Son of the Mob is my second Korman novel and it couldn't be more different from Schooled. The fact that Schooled hippie Capricorn and Son's mob prince Vince Luca are so fundamentally different, yet so realistic, inspired me to create a new unit. I'd love to teach units where students read a variety of texts written by masters of each aspect of author's craft. For voice, I would definitely choose Gordon Korman.
Vince Luca's father is a criminal kingpin, which means Vince can have anything he wants: fancy cars, pretty girls, tons of money. The family business doesn't appeal to him, so Vince drives a busted Mazda and has no social life. Staying crime-free is a noble goal, but it becomes impossible when he meets Kendra, the daughter of the FBI agent who is investigating Vince's dad.
Korman's version of Romeo and Juliet is pure fun. Both Vince and Kendra are fairly typical; aside from their bizarre circumstances, they could be any teenager on the street. This relatability makes it easier to imagine yourself in Vince's situation, unable to play football because no one wants to tackle you, unable to run for homecoming king because it would draw attention to your family. Korman's gift is that he can take insane situations and make them totally believable.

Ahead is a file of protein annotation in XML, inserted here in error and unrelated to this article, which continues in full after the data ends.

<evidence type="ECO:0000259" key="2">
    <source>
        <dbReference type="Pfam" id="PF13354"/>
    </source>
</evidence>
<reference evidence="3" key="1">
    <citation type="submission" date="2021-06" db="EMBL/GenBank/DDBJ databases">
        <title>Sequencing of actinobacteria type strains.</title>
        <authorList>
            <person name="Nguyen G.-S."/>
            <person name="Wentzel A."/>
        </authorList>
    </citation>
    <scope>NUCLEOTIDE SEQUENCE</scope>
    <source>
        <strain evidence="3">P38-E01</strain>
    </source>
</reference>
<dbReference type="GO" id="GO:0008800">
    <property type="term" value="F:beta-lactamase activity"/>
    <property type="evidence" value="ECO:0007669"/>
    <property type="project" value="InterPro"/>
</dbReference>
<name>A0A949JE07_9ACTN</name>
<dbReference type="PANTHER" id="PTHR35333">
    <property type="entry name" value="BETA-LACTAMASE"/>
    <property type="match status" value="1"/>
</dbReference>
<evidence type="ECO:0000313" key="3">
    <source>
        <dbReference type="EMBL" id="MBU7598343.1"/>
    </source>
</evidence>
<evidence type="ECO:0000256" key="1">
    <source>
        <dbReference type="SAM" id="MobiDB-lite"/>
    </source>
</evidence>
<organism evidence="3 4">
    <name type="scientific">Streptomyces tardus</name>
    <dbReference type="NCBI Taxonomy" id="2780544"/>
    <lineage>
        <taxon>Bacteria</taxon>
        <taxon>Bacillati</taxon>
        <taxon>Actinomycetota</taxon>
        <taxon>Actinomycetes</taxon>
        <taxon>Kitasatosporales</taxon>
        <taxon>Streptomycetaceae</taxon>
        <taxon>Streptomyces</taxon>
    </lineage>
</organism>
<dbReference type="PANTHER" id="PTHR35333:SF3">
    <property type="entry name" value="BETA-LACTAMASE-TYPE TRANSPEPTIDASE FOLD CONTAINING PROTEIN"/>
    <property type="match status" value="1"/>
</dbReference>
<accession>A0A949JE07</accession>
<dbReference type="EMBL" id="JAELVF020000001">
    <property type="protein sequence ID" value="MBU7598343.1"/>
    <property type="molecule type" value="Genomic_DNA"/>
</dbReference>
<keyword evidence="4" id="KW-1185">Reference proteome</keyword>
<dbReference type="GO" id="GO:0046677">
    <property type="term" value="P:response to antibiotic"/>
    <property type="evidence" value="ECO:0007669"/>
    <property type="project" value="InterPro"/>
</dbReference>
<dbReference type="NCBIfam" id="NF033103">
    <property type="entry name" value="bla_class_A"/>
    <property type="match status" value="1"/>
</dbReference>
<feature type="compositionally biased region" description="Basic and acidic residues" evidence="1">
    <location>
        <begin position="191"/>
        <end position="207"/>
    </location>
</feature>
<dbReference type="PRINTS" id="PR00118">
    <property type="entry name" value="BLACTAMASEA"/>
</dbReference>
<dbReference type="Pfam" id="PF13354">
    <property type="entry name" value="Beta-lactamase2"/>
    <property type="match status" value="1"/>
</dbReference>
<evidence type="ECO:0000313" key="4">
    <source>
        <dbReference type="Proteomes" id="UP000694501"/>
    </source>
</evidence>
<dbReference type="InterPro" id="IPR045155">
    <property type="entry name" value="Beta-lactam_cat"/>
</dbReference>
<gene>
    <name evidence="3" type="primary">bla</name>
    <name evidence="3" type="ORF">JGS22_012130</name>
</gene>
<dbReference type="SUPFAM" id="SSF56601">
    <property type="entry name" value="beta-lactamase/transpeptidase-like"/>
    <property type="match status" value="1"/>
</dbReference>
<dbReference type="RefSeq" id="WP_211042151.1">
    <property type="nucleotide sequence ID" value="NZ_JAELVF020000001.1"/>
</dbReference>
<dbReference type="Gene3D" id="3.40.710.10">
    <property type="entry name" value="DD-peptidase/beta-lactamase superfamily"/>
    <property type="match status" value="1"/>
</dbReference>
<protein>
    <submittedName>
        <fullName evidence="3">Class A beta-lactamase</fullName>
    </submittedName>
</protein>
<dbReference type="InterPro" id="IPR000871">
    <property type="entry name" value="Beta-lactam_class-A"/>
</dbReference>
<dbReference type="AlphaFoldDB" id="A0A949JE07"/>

I thought this book skewed a bit mature for my sixth grade students; it references call girls and hitmen, plus features lots of making out. I was surprised to have two of my students see me reading the book and telling me how much they had loved it. So there you go. It includes nothing that isn't on television at 8:00 and is good enough that fairly quiet boys get excited when I mention there is a sequel. I'll be reading that, and plenty more of Gordon Korman's works.